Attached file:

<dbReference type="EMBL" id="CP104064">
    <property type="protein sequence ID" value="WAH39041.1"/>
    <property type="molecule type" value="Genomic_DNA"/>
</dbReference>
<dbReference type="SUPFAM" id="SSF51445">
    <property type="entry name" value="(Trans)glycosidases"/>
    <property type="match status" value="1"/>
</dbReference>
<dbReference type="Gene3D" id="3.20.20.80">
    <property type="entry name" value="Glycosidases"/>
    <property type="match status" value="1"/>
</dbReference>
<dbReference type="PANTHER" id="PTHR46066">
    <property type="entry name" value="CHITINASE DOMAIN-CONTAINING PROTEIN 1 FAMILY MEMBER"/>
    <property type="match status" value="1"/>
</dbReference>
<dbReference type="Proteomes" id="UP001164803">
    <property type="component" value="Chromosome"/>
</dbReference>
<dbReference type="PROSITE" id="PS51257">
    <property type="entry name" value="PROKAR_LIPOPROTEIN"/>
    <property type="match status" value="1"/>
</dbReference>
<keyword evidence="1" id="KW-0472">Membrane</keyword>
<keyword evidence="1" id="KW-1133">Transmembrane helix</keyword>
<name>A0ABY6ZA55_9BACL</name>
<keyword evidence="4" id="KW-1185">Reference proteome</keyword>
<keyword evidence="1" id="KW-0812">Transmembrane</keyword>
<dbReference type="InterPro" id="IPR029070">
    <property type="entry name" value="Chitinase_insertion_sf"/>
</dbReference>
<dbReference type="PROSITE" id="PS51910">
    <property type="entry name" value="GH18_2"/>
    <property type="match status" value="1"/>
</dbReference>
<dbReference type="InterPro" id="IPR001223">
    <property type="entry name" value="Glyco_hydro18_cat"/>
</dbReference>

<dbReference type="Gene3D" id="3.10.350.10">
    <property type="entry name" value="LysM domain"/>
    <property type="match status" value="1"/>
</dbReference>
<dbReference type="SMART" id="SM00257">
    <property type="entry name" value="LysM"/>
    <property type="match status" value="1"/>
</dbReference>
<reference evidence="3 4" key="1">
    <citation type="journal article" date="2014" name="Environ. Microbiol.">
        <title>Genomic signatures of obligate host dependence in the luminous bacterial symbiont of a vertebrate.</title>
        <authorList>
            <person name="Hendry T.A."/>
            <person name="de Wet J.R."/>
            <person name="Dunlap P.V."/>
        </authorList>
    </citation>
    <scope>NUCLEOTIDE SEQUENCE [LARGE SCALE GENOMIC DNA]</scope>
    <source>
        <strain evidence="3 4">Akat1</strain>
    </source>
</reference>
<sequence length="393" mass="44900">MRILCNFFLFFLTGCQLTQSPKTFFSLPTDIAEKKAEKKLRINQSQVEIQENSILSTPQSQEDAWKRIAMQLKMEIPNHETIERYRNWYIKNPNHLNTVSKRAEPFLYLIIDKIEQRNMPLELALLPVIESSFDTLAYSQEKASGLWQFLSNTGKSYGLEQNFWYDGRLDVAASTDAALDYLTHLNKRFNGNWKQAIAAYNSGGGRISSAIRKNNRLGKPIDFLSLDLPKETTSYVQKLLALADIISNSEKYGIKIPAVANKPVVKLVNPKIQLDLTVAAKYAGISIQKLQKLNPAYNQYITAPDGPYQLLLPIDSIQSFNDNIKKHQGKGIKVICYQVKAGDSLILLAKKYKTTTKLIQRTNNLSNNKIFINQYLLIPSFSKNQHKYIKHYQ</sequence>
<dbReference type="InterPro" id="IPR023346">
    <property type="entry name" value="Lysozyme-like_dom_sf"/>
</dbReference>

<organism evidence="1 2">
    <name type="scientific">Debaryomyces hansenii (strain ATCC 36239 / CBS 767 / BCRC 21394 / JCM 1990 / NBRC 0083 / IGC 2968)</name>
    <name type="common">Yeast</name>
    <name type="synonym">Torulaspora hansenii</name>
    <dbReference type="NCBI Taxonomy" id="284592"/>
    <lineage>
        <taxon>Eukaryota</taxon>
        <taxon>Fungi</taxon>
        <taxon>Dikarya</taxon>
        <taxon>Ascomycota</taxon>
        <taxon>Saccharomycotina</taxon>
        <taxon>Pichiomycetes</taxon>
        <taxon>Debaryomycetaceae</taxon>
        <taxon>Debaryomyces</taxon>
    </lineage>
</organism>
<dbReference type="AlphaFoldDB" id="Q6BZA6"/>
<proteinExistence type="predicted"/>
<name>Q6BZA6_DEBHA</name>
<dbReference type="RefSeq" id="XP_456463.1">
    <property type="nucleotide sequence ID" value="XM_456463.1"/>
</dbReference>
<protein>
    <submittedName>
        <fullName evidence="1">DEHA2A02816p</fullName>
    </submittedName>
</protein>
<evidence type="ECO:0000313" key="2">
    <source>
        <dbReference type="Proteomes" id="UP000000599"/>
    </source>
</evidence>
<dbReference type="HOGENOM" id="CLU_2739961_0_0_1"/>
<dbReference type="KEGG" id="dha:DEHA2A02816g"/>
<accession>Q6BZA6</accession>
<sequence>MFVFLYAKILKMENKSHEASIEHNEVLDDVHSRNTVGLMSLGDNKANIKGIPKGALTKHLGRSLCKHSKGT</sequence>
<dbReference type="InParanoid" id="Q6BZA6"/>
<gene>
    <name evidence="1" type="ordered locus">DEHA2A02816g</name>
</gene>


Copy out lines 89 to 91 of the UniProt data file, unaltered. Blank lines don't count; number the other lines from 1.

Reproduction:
        <fullName evidence="1">DEHA2A02816p</fullName>
    </submittedName>
</protein>